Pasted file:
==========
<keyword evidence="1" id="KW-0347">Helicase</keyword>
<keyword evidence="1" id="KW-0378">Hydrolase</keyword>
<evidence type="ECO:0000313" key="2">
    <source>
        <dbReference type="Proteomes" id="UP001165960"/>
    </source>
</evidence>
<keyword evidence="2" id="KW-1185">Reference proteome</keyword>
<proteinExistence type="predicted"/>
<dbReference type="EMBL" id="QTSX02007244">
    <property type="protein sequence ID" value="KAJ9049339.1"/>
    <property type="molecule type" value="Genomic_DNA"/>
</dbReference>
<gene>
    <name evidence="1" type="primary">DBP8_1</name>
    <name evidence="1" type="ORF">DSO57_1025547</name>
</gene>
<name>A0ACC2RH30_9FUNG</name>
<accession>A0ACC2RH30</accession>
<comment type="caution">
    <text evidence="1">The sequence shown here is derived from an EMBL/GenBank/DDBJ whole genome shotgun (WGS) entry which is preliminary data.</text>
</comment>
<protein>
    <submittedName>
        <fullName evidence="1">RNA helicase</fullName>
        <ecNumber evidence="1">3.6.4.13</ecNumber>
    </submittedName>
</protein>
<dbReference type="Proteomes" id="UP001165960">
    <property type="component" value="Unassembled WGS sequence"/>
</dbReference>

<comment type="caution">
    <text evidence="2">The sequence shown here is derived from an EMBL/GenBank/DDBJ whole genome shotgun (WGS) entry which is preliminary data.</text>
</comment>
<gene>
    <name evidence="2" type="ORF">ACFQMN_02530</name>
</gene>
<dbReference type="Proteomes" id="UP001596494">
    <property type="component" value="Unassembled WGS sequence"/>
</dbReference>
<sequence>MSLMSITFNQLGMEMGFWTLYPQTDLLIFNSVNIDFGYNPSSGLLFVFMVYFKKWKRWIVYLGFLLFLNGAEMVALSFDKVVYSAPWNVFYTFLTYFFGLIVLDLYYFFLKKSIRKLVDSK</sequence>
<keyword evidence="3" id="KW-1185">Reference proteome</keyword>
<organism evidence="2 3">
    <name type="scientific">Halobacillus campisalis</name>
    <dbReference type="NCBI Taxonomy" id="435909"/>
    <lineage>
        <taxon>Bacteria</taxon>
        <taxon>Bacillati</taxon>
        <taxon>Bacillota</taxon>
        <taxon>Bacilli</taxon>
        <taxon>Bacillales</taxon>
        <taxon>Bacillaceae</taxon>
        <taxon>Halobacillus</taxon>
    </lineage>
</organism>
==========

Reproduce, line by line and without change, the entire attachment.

<keyword evidence="1" id="KW-0347">Helicase</keyword>
<keyword evidence="1" id="KW-0378">Hydrolase</keyword>
<evidence type="ECO:0000313" key="2">
    <source>
        <dbReference type="Proteomes" id="UP001165960"/>
    </source>
</evidence>
<keyword evidence="2" id="KW-1185">Reference proteome</keyword>
<proteinExistence type="predicted"/>
<dbReference type="EMBL" id="QTSX02007244">
    <property type="protein sequence ID" value="KAJ9049339.1"/>
    <property type="molecule type" value="Genomic_DNA"/>
</dbReference>
<gene>
    <name evidence="1" type="primary">DBP8_1</name>
    <name evidence="1" type="ORF">DSO57_1025547</name>
</gene>
<name>A0ACC2RH30_9FUNG</name>
<accession>A0ACC2RH30</accession>
<comment type="caution">
    <text evidence="1">The sequence shown here is derived from an EMBL/GenBank/DDBJ whole genome shotgun (WGS) entry which is preliminary data.</text>
</comment>
<protein>
    <submittedName>
        <fullName evidence="1">RNA helicase</fullName>
        <ecNumber evidence="1">3.6.4.13</ecNumber>
    </submittedName>
</protein>
<dbReference type="Proteomes" id="UP001165960">
    <property type="component" value="Unassembled WGS sequence"/>
</dbReference>

<comment type="caution">
    <text evidence="2">The sequence shown here is derived from an EMBL/GenBank/DDBJ whole genome shotgun (WGS) entry which is preliminary data.</text>
</comment>
<gene>
    <name evidence="2" type="ORF">ACFQMN_02530</name>
</gene>
<dbReference type="Proteomes" id="UP001596494">
    <property type="component" value="Unassembled WGS sequence"/>
</dbReference>
<sequence>MSLMSITFNQLGMEMGFWTLYPQTDLLIFNSVNIDFGYNPSSGLLFVFMVYFKKWKRWIVYLGFLLFLNGAEMVALSFDKVVYSAPWNVFYTFLTYFFGLIVLDLYYFFLKKSIRKLVDSK</sequence>
<keyword evidence="3" id="KW-1185">Reference proteome</keyword>
<organism evidence="2 3">
    <name type="scientific">Halobacillus campisalis</name>
    <dbReference type="NCBI Taxonomy" id="435909"/>
    <lineage>
        <taxon>Bacteria</taxon>
        <taxon>Bacillati</taxon>
        <taxon>Bacillota</taxon>
        <taxon>Bacilli</taxon>
        <taxon>Bacillales</taxon>
        <taxon>Bacillaceae</taxon>
        <taxon>Halobacillus</taxon>
    </lineage>
</organism>